Not since the days of Charlie Chaplin's early directorial efforts have we ever had a 'near'-silent film as effective as this. Like Chaplin's last silent film, Modern Times, we occasionally hear dialogue and even singing, but the main characters mainly stay as silent as mimes. It is their actions that obviously speak louder than any singular word. Director Andrew Stanton of Finding Nemo and A Bug's Life really outdoes himself this time with what can only be a called a true marvel in the world of wondrous animation, science-fiction, and romantic comedy. Yes, you read that right, a romantic comedy.
Looking at literature and films before WALL-E, it's hard to believe that no one else had come up with the idea of a very emotionally vulnerable robot falling in love with another robot. Sure, we've had sci-fi writers from the likes of Issac Asimov to Arthur C. Clarke (the villainous robot of this film is obviously inspired by Stanley Kubrick's interpretation of Clarke's HAL-9000 in 2001: A Space Odyssey, not to mention one piece of music used in this film during a fight with said villain) examining the "soul" of the robot. We've had comedic interpretations of robots as demonstrated in Star Wars, Star Trek, and The Hitchhiker's Guide to the Galaxy, and we've even had a robot dabbling with the concept of love and compassion in the Short Circuit films. So it baffles me that such an original concept, which also should have been fairly obvious (is it because we never believe machines can understand love, is that it?), had never been explored before. WALL-E's adorable personality is largely assisted by sound designer, Ben Burtt, of the Star Wars series. It is actually his voice we hear speaking for the little "kid," though altered significantly through various sound filters, but it is Burtt's experience through his toddler-like work on R2-D2 that solidifies WALL-E's sense of wonder and curiosity. The premise of a robot being curious about the world outside of his own realm, much like a child's, has been done various times, but having a guide in the form of a "female robot" (voiced by an exquisite Elissa Knight) who was just a member of the crew... wow.) showing the "male robot" the ropes? This is again, a pretty fresh idea. Notice how I just had to put my insinuation of engendering in quotes because of the dilemma in determining whether they really are male and female robots. A scientific mind would probably be thinking about that. However, the brilliant flexibility of the Children's genre allows us to not question it, simply because a child wouldn't. The irony is that most children I have met find the romance to be "icky" whereas the adults find it absolutely charming.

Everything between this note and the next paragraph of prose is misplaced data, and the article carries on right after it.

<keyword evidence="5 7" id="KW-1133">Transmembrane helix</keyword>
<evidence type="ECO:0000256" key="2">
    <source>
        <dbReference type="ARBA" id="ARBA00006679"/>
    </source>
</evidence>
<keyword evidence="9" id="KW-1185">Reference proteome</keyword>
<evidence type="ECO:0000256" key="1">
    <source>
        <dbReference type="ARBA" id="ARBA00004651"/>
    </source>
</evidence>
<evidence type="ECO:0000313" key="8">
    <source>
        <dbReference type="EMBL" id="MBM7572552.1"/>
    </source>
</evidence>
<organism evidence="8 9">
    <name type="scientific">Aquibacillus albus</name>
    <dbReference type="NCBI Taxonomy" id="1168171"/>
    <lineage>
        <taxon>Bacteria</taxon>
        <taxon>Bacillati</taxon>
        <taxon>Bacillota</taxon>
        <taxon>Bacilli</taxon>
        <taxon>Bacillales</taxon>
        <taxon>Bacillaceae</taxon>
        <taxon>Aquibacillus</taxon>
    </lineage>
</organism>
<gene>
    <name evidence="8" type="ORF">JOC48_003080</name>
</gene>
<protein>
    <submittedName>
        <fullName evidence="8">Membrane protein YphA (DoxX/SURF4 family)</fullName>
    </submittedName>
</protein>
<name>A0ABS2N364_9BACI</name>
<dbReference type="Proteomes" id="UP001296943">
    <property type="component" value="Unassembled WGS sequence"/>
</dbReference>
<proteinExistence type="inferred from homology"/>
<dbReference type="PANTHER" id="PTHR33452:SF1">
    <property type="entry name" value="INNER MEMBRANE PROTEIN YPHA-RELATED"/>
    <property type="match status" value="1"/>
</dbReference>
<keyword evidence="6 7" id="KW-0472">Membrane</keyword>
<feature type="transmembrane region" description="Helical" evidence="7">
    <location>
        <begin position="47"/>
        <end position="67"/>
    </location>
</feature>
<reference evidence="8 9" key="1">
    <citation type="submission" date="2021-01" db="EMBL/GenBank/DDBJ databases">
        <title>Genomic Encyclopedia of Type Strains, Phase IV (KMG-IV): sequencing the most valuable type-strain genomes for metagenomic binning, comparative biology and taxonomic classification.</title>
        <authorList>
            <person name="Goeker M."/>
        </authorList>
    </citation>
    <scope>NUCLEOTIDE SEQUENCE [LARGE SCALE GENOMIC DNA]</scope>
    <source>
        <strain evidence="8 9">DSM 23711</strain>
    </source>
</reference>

Undoubtedly, the film's storytelling abilities bring about interesting issues for any age group to examine. For kids, it is the exploration of any frontier, the joys of collecting (I think any kid understands this), and that intriguing opposite sex that may continue to baffle and fascinate for years to come. For the adult, it is all these things, and the horror of a decaying Earth, the corporate assimilation of all government, and an unsympathetic prediction of the human race's own uselessness. But like a lot of effective children's stories (is it really just for children after making that point?), a great lesson and a tremendous sense of hope is awarded to us by the end of the story. Keep in mind, however, that a great story is not all about the issues (which an earlier competing CG animated film, Happy Feet, failed to realize), but about the characters' journeys through the issues. It's interesting to think that if robots can unquestionably fight for what is right and learn to love one another--that actually might be great news for the human race.